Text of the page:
I’ve recently read an interesting discussion on the Nashville Music Pros forum that many music professionals deal with in one form or another. Bret Teegarden, a very accomplished and well-respected engineer/producer who I’ve met, had someone ask (via Facebook) to “listen to his music” and asked for advice. (The entire conversation can be read here)
As (current or future) industry professionals, we’ve all been approached with this sort of question in one form or another. If it hasn’t happened to you yet, it will be.
The way it went down is this: Bret was asked for his opinion, and in a nutshell, the music was not marketable. The singing ability was lacking, and the singer’s abilities were not on par with what is commercially available. Bret’s response was genuine and was intended to help this person, even though the truth was surely painful to hear.
Bret should be commended for handling the situation as he did… his honest appraisal was intended to help this person learn and improve. Unfortunately, we cannot win in this situation no matter what we say. If we are honest, they get pissed off… if not, then we are lying… and that will always come back to bite you in the butt.
I make it a point to ALWAYS be straight with people. There are times when it’s difficult, i.e., when someone in a hiring position asks you to work on a substandard concept. But it is an extremely rare situation where lying makes things better.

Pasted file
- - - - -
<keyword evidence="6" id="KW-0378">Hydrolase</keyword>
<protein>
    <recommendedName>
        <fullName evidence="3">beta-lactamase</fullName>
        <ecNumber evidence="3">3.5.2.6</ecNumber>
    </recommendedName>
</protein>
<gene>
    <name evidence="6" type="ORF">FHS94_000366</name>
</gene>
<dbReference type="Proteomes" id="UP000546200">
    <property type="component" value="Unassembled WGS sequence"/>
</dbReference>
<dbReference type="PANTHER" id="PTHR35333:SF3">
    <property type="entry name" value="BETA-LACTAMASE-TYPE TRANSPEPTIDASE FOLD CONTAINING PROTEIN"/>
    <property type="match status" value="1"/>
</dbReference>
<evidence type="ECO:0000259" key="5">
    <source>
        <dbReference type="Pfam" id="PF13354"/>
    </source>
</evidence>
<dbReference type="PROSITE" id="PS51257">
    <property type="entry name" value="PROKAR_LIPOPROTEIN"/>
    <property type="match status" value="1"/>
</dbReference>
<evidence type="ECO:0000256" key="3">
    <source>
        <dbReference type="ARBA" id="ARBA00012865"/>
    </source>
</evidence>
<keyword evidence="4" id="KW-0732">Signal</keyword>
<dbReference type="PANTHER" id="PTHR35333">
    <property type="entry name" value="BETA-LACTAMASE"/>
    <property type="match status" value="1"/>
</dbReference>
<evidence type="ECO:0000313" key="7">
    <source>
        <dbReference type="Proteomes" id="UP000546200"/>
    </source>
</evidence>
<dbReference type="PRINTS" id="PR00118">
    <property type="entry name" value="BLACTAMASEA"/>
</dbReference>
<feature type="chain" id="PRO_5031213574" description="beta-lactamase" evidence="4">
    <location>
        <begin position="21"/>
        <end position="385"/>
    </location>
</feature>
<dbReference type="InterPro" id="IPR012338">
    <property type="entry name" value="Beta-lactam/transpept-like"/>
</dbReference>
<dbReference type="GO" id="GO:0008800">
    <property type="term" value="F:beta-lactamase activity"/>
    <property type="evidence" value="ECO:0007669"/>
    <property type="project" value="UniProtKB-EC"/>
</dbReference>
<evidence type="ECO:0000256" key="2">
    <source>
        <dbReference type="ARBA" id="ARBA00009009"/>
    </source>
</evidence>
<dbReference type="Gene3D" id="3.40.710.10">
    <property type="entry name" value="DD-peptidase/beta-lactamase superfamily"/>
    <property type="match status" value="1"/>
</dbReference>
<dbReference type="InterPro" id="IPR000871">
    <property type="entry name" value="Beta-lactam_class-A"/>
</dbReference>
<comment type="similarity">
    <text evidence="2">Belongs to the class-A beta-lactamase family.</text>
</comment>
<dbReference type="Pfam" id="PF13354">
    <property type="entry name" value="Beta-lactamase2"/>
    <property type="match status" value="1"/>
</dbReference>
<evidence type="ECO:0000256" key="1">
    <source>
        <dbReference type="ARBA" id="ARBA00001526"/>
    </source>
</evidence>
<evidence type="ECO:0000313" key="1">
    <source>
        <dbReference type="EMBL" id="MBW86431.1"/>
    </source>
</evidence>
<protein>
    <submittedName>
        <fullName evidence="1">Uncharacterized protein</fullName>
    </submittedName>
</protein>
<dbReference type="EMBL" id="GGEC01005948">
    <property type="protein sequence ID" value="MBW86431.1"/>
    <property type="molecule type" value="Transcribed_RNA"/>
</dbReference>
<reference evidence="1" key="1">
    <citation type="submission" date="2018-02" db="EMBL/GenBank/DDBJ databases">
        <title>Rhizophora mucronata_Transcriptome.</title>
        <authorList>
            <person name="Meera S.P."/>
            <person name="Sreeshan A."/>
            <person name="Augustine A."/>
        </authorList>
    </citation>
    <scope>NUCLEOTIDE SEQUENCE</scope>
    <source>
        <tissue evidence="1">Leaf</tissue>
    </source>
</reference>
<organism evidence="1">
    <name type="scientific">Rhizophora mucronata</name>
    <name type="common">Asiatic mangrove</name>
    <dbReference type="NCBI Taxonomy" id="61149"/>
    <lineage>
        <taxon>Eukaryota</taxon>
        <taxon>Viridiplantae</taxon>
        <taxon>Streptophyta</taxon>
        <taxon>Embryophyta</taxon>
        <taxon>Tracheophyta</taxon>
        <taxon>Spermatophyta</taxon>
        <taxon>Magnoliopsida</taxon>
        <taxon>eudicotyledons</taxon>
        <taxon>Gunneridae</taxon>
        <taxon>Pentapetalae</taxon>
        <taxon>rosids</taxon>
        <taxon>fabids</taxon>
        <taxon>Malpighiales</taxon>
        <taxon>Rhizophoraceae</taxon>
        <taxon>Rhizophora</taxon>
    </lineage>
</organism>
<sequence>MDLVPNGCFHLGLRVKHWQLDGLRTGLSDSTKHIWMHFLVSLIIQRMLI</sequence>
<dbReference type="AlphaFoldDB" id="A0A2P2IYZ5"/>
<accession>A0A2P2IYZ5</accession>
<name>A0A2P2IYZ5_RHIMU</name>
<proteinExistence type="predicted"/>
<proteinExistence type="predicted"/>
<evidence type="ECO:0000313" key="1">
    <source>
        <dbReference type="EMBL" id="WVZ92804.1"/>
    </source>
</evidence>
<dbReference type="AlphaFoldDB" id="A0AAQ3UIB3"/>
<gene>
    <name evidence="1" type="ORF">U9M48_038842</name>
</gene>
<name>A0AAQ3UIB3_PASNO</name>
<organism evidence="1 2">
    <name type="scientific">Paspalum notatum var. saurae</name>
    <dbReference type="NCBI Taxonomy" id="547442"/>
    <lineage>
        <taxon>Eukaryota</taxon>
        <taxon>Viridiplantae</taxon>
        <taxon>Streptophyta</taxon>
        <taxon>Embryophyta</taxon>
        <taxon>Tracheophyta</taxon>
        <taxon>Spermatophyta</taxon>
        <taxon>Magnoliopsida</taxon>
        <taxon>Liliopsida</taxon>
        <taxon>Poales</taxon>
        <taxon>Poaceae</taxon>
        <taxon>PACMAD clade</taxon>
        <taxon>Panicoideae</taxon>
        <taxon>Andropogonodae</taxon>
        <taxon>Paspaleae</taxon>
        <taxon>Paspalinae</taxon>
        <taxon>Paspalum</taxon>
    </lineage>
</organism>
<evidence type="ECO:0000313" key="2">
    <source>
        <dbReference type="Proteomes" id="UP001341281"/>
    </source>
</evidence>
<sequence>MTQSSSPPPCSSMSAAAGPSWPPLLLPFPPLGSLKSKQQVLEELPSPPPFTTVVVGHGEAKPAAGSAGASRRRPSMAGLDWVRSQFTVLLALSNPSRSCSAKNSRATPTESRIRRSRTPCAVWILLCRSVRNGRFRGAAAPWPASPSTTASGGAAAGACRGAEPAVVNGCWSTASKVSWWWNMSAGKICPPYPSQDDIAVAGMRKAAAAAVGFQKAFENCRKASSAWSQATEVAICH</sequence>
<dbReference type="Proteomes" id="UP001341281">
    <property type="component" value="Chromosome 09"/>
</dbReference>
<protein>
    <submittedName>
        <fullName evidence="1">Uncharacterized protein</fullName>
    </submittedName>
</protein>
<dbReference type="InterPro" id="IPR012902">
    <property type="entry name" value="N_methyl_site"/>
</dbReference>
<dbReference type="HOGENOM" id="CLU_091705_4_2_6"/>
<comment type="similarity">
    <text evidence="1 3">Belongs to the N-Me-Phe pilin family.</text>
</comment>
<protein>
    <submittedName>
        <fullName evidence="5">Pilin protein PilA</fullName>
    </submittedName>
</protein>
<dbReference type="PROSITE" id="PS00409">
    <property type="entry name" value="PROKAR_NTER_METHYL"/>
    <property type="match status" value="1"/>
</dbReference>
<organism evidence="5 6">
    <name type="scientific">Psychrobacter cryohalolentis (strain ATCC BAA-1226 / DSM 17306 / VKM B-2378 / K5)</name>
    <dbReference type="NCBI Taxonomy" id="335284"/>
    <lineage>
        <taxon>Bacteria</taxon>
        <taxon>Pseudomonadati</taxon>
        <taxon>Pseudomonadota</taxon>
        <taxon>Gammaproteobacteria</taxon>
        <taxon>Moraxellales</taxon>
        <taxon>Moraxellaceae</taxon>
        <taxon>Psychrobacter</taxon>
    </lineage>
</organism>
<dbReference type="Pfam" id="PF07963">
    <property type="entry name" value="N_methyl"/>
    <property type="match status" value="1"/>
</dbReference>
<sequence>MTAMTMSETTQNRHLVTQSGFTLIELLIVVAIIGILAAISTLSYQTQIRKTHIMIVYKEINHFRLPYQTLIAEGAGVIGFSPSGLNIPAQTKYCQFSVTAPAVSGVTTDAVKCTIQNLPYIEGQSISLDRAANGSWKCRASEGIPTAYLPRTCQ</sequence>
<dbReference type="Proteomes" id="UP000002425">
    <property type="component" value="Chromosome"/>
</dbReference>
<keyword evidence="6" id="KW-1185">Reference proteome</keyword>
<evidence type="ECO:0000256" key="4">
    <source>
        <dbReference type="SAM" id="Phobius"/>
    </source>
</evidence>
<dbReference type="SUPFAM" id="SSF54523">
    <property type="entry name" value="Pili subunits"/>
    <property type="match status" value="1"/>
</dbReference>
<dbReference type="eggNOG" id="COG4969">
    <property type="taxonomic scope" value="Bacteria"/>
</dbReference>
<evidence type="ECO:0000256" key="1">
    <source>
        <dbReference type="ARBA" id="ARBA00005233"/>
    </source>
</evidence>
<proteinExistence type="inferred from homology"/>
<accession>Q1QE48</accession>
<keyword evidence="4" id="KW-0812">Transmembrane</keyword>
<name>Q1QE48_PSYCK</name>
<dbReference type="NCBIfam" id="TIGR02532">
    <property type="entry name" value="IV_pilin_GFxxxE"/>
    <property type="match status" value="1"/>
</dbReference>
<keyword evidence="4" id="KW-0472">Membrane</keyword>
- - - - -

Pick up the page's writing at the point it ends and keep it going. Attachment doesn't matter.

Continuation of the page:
Personally, I am a bit less altruistic than Bret when I’m presented with this kind of situation. I can’t get involved in a big flame war with this kind of person… it just isn’t worth the time and emotional energy. Many people aren’t honest with themselves about their abilities, they don’t want to do the work required to improve… they just want their magical daydream to be true, where you just step into a studio and become an instant hit. This myth makes a good story, and that’s why it’s so often repeated. But it almost never happens that way in real life… professional musicians spend years honing their craft and marketing their skills, and even then it requires a bit of luck to be successful in the music business.
I try to never give a professional opinion about someone’s music unless specifically asked (as Bret was), and then I preface that opinion by outlining our position in the industry… where stroking an ego does no one any good, and honest critique just pisses ’em off. I tell them that ANY critique is going to be hard to take, and if they cannot understand that my intent is to help them improve, then I’ll save us all a lot of pain and just keep my thoughts to myself. I also tell them to take what I say with a grain of salt, since it’s just one opinion after all… there are others out there as well, and performers MUST develop a thick skin to survive in the industry. (And to be honest, specific, detailed coaching is reserved for clients.) I think Bret did the right thing, but you often can’t win with these folks.
There were several good discussions in this particular forum exchange. One of the best tips was to never give this sort of advice and critique via email, only in person. There really is no substitute for face-to-face communication, and you just can’t read a person through an email. Your meanings are often misinterpreted as well.
A great quote from Jim Evans– “You are never closer to victory than when you fail… IF you learn WHY you failed.”